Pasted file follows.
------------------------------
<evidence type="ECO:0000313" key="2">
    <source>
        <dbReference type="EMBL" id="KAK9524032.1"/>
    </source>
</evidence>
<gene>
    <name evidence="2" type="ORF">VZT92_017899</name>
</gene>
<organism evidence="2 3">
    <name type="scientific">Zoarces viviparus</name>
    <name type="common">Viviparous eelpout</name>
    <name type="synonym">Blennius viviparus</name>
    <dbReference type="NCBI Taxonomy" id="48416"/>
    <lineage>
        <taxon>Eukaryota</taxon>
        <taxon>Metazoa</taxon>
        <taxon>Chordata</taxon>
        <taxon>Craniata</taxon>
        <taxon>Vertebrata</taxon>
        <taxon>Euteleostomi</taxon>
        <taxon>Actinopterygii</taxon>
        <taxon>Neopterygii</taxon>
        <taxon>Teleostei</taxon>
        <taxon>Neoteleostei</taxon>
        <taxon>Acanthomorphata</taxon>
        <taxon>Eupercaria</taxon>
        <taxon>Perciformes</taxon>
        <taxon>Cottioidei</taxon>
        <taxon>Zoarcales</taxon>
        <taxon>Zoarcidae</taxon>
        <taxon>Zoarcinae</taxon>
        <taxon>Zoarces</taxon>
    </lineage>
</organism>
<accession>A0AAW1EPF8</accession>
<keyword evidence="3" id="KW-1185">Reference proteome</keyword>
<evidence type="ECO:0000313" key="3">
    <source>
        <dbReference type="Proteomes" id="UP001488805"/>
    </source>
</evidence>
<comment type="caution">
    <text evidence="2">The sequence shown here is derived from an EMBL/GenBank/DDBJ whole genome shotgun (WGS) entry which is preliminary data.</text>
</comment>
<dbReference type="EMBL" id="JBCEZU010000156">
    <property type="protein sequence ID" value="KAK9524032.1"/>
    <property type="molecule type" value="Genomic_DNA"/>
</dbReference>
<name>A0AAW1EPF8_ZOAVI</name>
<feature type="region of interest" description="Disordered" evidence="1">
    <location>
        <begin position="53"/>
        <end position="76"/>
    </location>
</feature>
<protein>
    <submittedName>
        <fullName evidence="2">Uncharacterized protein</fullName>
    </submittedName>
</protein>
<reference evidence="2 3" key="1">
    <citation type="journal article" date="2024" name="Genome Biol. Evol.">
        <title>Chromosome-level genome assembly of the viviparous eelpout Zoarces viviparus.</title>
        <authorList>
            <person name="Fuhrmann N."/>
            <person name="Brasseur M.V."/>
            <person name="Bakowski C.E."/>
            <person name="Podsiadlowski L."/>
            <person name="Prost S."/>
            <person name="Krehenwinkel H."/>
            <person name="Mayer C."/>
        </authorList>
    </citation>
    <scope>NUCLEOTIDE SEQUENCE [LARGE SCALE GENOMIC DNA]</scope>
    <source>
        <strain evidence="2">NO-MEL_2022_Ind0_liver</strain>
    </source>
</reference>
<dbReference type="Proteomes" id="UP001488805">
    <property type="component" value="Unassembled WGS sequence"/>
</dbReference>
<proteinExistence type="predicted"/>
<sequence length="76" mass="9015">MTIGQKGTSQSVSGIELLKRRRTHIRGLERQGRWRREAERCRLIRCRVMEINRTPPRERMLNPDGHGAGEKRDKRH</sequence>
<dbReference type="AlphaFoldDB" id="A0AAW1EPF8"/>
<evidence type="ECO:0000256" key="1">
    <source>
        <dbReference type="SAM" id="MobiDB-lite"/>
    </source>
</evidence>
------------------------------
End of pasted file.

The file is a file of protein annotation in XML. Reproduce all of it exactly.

<evidence type="ECO:0000313" key="2">
    <source>
        <dbReference type="EMBL" id="KAK9524032.1"/>
    </source>
</evidence>
<gene>
    <name evidence="2" type="ORF">VZT92_017899</name>
</gene>
<organism evidence="2 3">
    <name type="scientific">Zoarces viviparus</name>
    <name type="common">Viviparous eelpout</name>
    <name type="synonym">Blennius viviparus</name>
    <dbReference type="NCBI Taxonomy" id="48416"/>
    <lineage>
        <taxon>Eukaryota</taxon>
        <taxon>Metazoa</taxon>
        <taxon>Chordata</taxon>
        <taxon>Craniata</taxon>
        <taxon>Vertebrata</taxon>
        <taxon>Euteleostomi</taxon>
        <taxon>Actinopterygii</taxon>
        <taxon>Neopterygii</taxon>
        <taxon>Teleostei</taxon>
        <taxon>Neoteleostei</taxon>
        <taxon>Acanthomorphata</taxon>
        <taxon>Eupercaria</taxon>
        <taxon>Perciformes</taxon>
        <taxon>Cottioidei</taxon>
        <taxon>Zoarcales</taxon>
        <taxon>Zoarcidae</taxon>
        <taxon>Zoarcinae</taxon>
        <taxon>Zoarces</taxon>
    </lineage>
</organism>
<accession>A0AAW1EPF8</accession>
<keyword evidence="3" id="KW-1185">Reference proteome</keyword>
<evidence type="ECO:0000313" key="3">
    <source>
        <dbReference type="Proteomes" id="UP001488805"/>
    </source>
</evidence>
<comment type="caution">
    <text evidence="2">The sequence shown here is derived from an EMBL/GenBank/DDBJ whole genome shotgun (WGS) entry which is preliminary data.</text>
</comment>
<dbReference type="EMBL" id="JBCEZU010000156">
    <property type="protein sequence ID" value="KAK9524032.1"/>
    <property type="molecule type" value="Genomic_DNA"/>
</dbReference>
<name>A0AAW1EPF8_ZOAVI</name>
<feature type="region of interest" description="Disordered" evidence="1">
    <location>
        <begin position="53"/>
        <end position="76"/>
    </location>
</feature>
<protein>
    <submittedName>
        <fullName evidence="2">Uncharacterized protein</fullName>
    </submittedName>
</protein>
<reference evidence="2 3" key="1">
    <citation type="journal article" date="2024" name="Genome Biol. Evol.">
        <title>Chromosome-level genome assembly of the viviparous eelpout Zoarces viviparus.</title>
        <authorList>
            <person name="Fuhrmann N."/>
            <person name="Brasseur M.V."/>
            <person name="Bakowski C.E."/>
            <person name="Podsiadlowski L."/>
            <person name="Prost S."/>
            <person name="Krehenwinkel H."/>
            <person name="Mayer C."/>
        </authorList>
    </citation>
    <scope>NUCLEOTIDE SEQUENCE [LARGE SCALE GENOMIC DNA]</scope>
    <source>
        <strain evidence="2">NO-MEL_2022_Ind0_liver</strain>
    </source>
</reference>
<dbReference type="Proteomes" id="UP001488805">
    <property type="component" value="Unassembled WGS sequence"/>
</dbReference>
<proteinExistence type="predicted"/>
<sequence length="76" mass="9015">MTIGQKGTSQSVSGIELLKRRRTHIRGLERQGRWRREAERCRLIRCRVMEINRTPPRERMLNPDGHGAGEKRDKRH</sequence>
<dbReference type="AlphaFoldDB" id="A0AAW1EPF8"/>
<evidence type="ECO:0000256" key="1">
    <source>
        <dbReference type="SAM" id="MobiDB-lite"/>
    </source>
</evidence>